Friday, 24 October 2014
Last updated 1 hour ago
Dec 4 2013 | 1:52pm ET
A lawyer for SAC Capital Advisors portfolio manager Michael Steinberg launched his assault on the government's star witness in the insider-trading case, suggesting that Jon Horvath is a liar simply trying to save his own skin.
Horvath, Steinberg's former analyst, testified earlier that he began mining confidential corporate information in 2007, after Steinberg allegedly demanded that he come up with "edgy, proprietary information." But Steinberg's lawyer, Barry Berke, won an admission from Horvath that such terminology was common at SAC, even before the conversation.
Steinberg "used the words 'proprietary' and 'edgy' throughout" Horvath's time at SAC, which began in 2006, Horvath said. And Berke showed the jury a number of SAC documents that used the words, including an e-mail Horvath received on his first day at the job.
Berke also called into question Horvath's recollection of the 2007 conversation, noting that Horvath had been travelling when the confrontation allegedly took place. When Horvath said he must not have recalled precisely when the encounter occurred, Berke shot back, "or that the conversation ever took place."
Horvath was also confronted with a diary entry he wrote called "Jon's Trading Rules," which included the admonition, "Ask yourself in each trade, what do I have that is proprietary?"
Horvath said the entry was written after he came to SAC and was cribbed from a SAC memo.
Berke also hammered away at how much Steinberg knew about Horvath's activities, asking, "You didn't tell him you were going to do something illegal?"
"No, I didn't tell him explicitly," Horvath said.
The battle between Berke and Horvath has some time to run; Berke noted he has seven binders full of documents he wishes to review with Horvath, and suggested that his cross-examination would not be completed until at least Monday.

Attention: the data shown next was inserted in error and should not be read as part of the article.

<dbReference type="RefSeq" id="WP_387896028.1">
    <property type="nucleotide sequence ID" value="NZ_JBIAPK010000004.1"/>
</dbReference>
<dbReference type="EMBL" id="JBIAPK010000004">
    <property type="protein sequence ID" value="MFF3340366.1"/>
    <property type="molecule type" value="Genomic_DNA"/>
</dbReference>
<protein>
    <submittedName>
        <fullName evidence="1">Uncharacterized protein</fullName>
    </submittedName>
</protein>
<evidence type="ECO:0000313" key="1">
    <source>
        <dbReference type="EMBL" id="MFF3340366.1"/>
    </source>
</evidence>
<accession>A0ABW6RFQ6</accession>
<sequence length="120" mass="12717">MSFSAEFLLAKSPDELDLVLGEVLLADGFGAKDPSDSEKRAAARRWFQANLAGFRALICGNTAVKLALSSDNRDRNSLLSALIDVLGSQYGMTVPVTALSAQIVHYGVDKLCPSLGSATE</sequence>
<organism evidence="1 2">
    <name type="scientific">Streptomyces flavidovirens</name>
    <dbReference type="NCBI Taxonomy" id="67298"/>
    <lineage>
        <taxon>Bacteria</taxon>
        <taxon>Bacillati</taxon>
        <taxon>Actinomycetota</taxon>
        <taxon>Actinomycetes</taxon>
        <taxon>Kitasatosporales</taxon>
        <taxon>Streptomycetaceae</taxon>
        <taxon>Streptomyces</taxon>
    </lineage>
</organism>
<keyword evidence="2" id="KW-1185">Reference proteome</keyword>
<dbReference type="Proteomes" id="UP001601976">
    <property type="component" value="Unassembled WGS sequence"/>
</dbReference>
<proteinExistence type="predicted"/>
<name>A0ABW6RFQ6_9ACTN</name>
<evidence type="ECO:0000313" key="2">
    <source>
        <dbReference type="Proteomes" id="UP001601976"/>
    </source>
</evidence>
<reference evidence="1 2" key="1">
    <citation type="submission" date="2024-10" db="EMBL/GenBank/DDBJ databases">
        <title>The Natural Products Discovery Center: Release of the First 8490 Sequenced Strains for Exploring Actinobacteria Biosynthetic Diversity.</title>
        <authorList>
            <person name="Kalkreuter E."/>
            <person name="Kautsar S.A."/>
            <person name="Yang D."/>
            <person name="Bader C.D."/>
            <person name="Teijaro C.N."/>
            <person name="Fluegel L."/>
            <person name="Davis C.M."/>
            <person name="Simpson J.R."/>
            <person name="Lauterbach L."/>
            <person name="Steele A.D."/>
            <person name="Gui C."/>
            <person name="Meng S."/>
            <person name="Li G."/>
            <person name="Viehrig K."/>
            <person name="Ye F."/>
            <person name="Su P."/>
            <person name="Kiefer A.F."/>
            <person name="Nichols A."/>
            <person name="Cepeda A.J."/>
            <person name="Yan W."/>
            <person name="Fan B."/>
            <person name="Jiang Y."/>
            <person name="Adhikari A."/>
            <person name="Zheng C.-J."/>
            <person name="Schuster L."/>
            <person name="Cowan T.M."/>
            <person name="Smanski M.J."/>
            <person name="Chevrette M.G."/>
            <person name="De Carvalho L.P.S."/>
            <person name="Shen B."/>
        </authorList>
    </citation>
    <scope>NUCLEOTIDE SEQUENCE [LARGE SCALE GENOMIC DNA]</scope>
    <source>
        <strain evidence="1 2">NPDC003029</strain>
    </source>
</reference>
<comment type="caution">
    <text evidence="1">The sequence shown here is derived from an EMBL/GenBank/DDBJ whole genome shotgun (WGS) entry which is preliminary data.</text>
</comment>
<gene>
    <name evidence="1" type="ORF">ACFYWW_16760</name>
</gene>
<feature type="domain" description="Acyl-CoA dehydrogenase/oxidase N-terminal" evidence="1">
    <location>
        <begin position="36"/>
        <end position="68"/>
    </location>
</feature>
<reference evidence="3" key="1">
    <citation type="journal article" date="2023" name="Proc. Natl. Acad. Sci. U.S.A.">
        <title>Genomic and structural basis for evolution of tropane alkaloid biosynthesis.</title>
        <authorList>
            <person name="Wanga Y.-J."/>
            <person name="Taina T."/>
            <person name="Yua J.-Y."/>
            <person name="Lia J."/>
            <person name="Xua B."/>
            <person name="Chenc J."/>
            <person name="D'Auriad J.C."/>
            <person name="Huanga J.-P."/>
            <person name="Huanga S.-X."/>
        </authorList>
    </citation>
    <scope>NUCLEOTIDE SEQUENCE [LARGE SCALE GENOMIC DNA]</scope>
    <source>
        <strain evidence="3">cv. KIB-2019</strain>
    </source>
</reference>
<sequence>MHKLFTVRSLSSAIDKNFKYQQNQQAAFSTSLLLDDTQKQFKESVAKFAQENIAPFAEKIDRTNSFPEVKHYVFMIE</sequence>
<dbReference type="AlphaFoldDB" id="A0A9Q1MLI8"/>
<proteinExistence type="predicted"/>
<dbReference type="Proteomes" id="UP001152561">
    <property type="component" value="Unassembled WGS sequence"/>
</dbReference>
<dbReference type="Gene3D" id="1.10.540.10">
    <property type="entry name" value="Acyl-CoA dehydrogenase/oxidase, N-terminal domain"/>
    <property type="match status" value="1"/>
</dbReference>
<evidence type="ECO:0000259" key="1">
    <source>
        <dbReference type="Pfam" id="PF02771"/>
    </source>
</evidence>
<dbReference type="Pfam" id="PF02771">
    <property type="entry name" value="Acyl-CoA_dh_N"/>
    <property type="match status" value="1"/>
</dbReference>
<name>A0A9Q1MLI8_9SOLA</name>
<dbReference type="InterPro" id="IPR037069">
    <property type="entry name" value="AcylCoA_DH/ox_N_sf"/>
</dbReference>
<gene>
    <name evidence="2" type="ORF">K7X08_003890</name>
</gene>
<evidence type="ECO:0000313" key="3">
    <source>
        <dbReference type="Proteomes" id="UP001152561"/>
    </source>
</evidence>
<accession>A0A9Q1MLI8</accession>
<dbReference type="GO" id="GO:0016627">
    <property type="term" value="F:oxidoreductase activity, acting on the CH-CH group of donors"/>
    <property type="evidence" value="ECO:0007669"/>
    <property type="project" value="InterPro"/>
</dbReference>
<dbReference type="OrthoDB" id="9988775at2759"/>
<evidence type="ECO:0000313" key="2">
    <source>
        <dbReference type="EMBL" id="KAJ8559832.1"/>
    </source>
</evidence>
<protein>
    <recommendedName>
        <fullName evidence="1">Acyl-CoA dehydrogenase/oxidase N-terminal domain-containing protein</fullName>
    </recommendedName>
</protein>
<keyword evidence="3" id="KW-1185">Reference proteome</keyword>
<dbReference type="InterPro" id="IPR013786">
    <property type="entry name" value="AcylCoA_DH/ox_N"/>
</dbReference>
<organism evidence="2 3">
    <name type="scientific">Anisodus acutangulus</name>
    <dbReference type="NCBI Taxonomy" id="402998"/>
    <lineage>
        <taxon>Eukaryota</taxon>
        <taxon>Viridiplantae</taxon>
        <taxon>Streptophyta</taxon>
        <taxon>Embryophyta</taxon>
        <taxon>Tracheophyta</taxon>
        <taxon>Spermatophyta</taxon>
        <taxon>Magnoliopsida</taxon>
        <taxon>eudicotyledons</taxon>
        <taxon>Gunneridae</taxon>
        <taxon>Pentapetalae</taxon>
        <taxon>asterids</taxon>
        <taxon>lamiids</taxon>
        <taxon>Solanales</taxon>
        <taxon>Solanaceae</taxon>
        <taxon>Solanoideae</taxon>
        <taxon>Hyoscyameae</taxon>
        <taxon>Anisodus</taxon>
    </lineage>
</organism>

Prior to the beginning of Berke's questioning, Horvath sought to show that Steinberg knew his activities were illegal. Noting that his name had come up in the investigation into expert-networker John Kinnucan, Steinberg allegedly said, "I've been talking to some people and it turns out the further you are from the source, the more difficult it is to connect you to the source. Therefore, in this situation, because I'm so far from the source, I'm OK."
In the wake of the arrest of Galleon Group founder Raj Rajaratnam, Horvath said that Steinberg warned him, "Don't talk to anyone you don't really trust because people are running around wearing a wire." And following a raid on Diamondback Capital Management, where one of Horvath's sources, Jesse Tortora, worked, Steinberg allegedly asked, "What are you going to tell the FBI when they ask how good Jesse was on Dell?"
"I'm going to say Jesse was quite good," Horvath said.
"No, you tell them, 'Jesse was just OK' on Dell," Horvath alleged that Steinberg responded.
Horvath told the jury that Steinberg has also sought to have a database filled with references to "JT" and "Dell Checks" removed. Steinberg allegedly told him "I was told by SAC I just can't do it. I just can't have it removed."
Horvath also identified his sources at Sun Microsystems and Ingram Micro. At Sun, he said he received tips from a business-school friend, Davide Pacchini. At Ingram, the source was Christian Bednarz.
Sep 22 2014 | 4:15pm ET
"I tell people that everybody likes good news and so if you have good performance that’s wonderful,” explains Mike McKitish of Peddie School's endowment, “but it’s the people that want to talk about the bad news or where they drifted and how they came back and how they stayed to their discipline…” that he wants to hear from. Read more…
Most traders agree that proper risk management is the key to successful trading. However, many traders depend on the deeply flawed measure of standard deviation as a benchmark of risk. Here we put it ...